One such hiccup is Rosie Jarman, who although being recommended by one of Don’s only friends Gene, quickly fails to meet The Wife Project’s standards. Despite not being wife material, the pair do embark on another project together, one to find Rosie’s father. The progression of that project sees their friendship begins and many hijinks ensue.

As I said in my intro, what really stood out to me was just how easy The Rosie Project is to read. That might sound like a strange thing to praise, but finding a book that really pulls you through its pages and makes you smile as you go can be hard to find. While I didn’t find it to be laugh out loud funny (it’s rare I find a book that makes me audibly chuckle) I did find myself grinning at the end of each chapter. It was a story I could imagine on screen, which is I think why I enjoyed it so much.

That enjoyment was sustained throughout. But there were moments when Don’s Asperger’s seems to be skated over or easily forgotten in a way that doesn’t quite ring true. For example, he describes his intense dislike for being touched, but when it’s convenient to the plot that seems to be forgotten. As a novel that tries to get into the mind of a man with high-functioning Asperger’s to me at times that felt like it didn’t ring completely true. However, maybes those quick solutions are just part and parcel of creating a book with such pace, and similar plot solutions are generally taken as part and parcel of the genre.  

If like me you’re a fan of a romcom, or you just want a story you can race through I’d highly recommend The Rosie Project. It’s fun and light, and sometimes that’s exactly what you need.


  • Romantic Comedies characteristically have quite set plot points, how does having a sense of what’s going to happen before you go into a novel change how you read it?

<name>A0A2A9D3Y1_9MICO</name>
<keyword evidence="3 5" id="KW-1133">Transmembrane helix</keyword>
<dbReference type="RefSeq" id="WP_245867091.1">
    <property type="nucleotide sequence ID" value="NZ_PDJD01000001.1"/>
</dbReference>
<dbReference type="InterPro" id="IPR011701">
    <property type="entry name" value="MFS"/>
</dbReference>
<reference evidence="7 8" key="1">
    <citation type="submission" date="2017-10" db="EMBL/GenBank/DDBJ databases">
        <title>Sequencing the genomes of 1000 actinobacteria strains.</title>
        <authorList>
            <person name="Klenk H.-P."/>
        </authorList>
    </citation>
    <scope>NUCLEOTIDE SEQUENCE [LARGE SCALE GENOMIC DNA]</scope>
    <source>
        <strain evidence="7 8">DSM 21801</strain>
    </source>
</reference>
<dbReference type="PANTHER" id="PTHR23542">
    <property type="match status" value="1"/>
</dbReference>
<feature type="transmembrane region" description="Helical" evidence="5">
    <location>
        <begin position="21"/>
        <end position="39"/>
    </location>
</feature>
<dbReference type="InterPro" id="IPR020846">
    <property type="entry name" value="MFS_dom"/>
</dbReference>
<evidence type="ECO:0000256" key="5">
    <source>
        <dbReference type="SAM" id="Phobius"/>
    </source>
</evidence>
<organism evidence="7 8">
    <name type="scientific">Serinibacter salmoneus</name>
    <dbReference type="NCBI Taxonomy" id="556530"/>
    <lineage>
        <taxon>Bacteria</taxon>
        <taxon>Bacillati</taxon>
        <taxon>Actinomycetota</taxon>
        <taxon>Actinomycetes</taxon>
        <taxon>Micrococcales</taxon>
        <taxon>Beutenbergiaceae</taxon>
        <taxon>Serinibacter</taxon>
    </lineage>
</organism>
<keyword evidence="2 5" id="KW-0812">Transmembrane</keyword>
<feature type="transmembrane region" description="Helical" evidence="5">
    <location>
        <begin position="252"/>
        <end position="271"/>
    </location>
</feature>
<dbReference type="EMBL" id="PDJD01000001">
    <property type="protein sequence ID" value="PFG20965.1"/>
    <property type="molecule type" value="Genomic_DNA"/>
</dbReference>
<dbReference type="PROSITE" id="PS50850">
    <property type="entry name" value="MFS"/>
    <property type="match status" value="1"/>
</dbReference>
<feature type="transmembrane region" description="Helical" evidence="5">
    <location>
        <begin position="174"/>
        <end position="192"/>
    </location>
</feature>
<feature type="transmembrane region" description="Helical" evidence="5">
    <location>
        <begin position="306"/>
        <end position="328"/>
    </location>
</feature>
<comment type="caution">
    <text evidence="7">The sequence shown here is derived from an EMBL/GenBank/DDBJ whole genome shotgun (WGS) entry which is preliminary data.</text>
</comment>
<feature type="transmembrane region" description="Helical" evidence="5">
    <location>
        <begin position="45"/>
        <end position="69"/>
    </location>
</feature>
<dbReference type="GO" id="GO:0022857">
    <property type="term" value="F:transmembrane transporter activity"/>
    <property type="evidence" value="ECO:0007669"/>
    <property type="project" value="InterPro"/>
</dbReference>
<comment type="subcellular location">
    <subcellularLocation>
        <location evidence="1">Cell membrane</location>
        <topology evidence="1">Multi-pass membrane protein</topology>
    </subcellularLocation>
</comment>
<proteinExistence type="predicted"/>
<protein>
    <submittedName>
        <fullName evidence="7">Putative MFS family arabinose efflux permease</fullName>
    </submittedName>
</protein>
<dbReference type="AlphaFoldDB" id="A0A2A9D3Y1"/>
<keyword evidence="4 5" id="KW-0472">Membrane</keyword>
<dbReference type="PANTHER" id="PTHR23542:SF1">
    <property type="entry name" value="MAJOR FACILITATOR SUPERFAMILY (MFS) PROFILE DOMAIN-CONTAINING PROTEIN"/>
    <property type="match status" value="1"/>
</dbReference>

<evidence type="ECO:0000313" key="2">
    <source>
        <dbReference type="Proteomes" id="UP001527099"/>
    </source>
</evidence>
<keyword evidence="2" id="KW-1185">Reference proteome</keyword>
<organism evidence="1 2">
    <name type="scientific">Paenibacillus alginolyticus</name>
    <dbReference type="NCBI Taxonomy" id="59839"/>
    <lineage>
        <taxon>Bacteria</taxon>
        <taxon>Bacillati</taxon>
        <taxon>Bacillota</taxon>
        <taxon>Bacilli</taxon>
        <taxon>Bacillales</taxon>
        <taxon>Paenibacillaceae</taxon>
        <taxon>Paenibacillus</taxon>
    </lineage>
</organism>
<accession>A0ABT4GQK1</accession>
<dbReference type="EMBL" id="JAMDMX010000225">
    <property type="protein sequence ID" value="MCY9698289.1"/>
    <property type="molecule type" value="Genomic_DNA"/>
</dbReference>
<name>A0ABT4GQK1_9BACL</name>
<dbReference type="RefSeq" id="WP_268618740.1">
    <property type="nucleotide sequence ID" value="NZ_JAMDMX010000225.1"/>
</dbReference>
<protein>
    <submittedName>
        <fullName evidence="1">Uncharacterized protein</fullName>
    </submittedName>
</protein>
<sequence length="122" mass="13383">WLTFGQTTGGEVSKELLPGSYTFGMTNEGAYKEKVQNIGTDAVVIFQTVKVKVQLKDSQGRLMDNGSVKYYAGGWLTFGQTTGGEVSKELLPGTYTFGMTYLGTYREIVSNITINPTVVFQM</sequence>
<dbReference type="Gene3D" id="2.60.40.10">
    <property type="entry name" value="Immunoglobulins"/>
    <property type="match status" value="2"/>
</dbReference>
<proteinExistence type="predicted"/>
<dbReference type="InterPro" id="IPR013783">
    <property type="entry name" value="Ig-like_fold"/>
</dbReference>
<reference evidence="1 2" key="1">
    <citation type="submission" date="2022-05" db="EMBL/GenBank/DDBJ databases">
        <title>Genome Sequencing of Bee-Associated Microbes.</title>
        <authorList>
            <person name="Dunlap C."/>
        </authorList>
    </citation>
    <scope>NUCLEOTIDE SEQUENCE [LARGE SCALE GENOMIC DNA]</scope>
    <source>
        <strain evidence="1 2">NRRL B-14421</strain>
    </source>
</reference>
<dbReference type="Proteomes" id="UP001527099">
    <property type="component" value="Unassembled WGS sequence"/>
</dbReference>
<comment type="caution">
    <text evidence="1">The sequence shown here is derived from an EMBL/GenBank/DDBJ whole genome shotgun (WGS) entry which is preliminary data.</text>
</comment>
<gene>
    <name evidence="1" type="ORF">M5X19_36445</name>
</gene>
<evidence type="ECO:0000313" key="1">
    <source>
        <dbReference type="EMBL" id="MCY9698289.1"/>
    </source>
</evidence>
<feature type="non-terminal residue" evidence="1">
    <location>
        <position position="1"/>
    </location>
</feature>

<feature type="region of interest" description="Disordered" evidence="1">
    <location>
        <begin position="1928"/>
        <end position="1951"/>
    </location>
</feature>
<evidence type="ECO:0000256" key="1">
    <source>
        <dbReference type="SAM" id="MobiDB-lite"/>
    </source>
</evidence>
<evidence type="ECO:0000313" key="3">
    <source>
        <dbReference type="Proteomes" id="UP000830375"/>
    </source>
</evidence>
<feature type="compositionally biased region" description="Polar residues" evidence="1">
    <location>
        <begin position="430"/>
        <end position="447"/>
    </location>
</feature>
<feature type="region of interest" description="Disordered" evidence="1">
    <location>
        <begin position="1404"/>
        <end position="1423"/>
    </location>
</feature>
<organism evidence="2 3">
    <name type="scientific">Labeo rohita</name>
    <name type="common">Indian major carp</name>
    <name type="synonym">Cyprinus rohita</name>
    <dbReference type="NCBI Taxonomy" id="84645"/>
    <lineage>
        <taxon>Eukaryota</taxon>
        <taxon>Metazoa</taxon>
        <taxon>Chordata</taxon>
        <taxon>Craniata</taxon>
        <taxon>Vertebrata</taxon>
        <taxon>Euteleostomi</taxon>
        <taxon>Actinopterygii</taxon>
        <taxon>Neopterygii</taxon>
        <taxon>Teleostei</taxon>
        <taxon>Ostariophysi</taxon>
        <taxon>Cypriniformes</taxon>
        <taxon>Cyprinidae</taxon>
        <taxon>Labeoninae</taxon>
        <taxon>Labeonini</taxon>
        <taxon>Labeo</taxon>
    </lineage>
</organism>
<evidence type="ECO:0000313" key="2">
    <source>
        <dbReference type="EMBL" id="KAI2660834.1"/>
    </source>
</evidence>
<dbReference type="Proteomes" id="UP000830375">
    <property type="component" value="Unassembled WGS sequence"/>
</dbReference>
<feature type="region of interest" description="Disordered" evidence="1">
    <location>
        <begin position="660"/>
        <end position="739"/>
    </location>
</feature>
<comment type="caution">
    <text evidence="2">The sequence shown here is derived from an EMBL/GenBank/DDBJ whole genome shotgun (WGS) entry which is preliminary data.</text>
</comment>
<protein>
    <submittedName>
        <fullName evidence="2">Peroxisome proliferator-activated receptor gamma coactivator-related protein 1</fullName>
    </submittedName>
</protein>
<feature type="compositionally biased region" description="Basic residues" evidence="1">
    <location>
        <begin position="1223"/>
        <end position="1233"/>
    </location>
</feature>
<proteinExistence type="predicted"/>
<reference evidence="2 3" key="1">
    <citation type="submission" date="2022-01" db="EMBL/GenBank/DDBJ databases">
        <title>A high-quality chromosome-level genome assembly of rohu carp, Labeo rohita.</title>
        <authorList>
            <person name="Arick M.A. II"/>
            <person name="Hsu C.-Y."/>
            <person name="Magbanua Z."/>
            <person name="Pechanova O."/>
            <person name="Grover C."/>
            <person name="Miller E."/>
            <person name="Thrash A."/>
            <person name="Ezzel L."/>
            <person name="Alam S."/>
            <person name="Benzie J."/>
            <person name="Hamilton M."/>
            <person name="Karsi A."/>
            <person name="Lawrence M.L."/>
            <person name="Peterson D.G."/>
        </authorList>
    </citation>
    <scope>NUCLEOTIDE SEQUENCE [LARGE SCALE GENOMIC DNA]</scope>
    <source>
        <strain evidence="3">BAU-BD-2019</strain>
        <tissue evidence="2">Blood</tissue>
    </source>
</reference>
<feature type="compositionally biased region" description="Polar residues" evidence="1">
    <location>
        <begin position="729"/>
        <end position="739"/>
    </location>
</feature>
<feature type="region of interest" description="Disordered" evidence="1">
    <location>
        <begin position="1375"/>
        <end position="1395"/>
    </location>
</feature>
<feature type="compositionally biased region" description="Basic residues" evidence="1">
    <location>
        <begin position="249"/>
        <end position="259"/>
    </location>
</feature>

• How well do you think Simsion presents and handles Don’s “cognitive difference” in the storyline?
  • The Rosie Project was originally started as a screenplay, do you think that has had an effect on the writing style?
  • How does Don’s initial Wife Project compare to how the web has tried to make a science out of dating?
  • What’s your favourite ice-cream flavour? Can you tell the difference between it and something similar? (This is the aspect of the book I’ve probably spent the most time thinking about)




Why not use The Rosie Project themed bookmark I designed to keep your place as you read? You can print and download it for free here.

As ever, let me know if you’ve read The Rosie Project, or if you have any recommendations for what I should be reading next.

People have been drawing portraits pretty much for as long as people have been drawing. They were the only way to capture someone’s likeness whether that be in a painting, a sculpture, a drawing, or a print. But portraits have always been about more than just documenting what someone looks like, they’ve been about capturing something more of that person whether that’s their wealth, their status, their taste, their work, the nobility, the political agenda, their virtue, or their intelligence.

Portraits began as something only available to royalty, and then the wealthy, before making their way through the middle classes and the working classes. These days portraits are for everyone. Whether that’s a 5ft oil masterpiece or a snapchat selfie.